Sea level rise of more than 3 feet plausible by 2100
Melting glaciers in Antarctica and Greenland may push up global sea levels more than 3 feet by the end of this century, according to a scientific poll of experts that brings a degree of clarity to a murky and controversial slice of climate science.
Such a rise in the seas would displace millions of people from low-lying countries such as Bangladesh, swamp atolls in the Pacific Ocean, cause dikes in Holland to fail, and cost coastal mega-cities from New York to Tokyo billions of dollars for construction of sea walls and other infrastructure to combat the tides.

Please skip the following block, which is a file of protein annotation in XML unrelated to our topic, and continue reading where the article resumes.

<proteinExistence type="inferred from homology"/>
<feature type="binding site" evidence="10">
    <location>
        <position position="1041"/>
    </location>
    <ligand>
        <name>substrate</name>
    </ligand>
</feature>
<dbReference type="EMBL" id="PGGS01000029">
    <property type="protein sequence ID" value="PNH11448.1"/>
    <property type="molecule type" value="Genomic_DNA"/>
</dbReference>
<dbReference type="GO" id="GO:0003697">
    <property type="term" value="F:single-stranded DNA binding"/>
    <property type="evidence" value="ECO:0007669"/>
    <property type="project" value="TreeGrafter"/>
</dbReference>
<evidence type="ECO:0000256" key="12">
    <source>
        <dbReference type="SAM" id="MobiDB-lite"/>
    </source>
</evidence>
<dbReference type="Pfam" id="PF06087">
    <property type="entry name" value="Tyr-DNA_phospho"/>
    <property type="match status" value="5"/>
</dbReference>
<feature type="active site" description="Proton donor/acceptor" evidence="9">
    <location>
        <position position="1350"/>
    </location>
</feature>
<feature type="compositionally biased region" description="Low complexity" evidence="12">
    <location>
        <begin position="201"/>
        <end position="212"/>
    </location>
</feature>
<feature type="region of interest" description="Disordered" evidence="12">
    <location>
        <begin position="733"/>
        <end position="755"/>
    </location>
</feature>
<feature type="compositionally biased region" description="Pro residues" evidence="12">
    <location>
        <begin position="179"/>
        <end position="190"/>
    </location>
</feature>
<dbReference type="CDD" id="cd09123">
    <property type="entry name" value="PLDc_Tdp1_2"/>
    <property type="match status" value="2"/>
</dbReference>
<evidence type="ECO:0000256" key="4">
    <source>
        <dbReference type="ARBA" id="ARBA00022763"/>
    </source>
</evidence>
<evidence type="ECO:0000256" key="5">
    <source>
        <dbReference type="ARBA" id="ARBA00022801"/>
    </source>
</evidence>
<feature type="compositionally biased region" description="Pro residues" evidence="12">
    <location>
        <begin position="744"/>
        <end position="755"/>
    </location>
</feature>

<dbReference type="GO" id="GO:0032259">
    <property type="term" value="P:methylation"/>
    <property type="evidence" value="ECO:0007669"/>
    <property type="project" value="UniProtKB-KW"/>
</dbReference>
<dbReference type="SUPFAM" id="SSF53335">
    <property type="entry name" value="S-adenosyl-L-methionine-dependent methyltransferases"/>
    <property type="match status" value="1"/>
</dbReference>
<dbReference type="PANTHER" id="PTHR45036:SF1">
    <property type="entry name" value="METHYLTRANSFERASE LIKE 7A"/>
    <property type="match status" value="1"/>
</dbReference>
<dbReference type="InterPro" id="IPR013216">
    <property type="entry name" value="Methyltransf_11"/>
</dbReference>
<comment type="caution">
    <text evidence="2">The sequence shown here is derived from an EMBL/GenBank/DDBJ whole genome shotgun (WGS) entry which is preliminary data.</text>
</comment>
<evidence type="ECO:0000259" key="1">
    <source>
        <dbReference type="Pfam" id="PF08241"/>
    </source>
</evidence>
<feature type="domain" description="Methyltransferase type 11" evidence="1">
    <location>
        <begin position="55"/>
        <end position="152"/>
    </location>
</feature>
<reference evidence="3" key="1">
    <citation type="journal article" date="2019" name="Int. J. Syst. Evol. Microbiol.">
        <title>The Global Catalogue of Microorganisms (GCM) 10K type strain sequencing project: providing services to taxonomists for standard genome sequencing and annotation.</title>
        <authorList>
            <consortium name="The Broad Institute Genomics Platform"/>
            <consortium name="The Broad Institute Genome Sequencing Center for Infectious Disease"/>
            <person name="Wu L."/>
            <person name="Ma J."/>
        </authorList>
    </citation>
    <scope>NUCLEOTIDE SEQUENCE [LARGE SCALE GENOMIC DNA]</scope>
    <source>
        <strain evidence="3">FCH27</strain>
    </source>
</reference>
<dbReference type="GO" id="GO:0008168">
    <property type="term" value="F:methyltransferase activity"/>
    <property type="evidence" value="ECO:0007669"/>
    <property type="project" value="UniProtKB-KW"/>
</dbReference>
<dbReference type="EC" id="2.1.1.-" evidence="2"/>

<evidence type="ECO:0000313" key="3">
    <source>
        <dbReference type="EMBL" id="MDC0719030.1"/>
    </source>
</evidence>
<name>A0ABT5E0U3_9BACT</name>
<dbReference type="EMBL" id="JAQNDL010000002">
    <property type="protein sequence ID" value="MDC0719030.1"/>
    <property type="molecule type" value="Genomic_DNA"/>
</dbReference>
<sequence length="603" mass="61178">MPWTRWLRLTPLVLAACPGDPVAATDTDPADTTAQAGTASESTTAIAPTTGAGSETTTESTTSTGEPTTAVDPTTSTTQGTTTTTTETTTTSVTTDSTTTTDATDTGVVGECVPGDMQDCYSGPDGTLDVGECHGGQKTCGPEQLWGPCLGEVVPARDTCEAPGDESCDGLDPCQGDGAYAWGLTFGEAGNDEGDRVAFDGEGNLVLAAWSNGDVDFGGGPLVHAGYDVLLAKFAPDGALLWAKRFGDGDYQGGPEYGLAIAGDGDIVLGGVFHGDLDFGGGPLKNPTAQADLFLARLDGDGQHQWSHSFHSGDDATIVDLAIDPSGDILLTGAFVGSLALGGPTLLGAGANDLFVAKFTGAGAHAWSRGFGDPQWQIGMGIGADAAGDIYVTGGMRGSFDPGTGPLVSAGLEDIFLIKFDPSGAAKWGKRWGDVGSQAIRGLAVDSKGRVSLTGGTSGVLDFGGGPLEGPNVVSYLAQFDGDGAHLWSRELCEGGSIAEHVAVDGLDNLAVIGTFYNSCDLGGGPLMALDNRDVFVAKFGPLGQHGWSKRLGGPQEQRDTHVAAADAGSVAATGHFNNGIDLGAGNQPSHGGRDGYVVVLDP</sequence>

Estimating how much sea levels will rise from ice sheet melting is one of the more challenging aspects of climate science. Some evidence suggests recent accelerated melting is related to changes in ocean and atmospheric temperature, though natural variability may play an important role.
In addition, glaciers respond to external forces such as warmer temperatures in different ways, even when they are located right next to each other. As a result, there is tremendous uncertainty in the scientific community over how the melting will affect sea levels over the next century.
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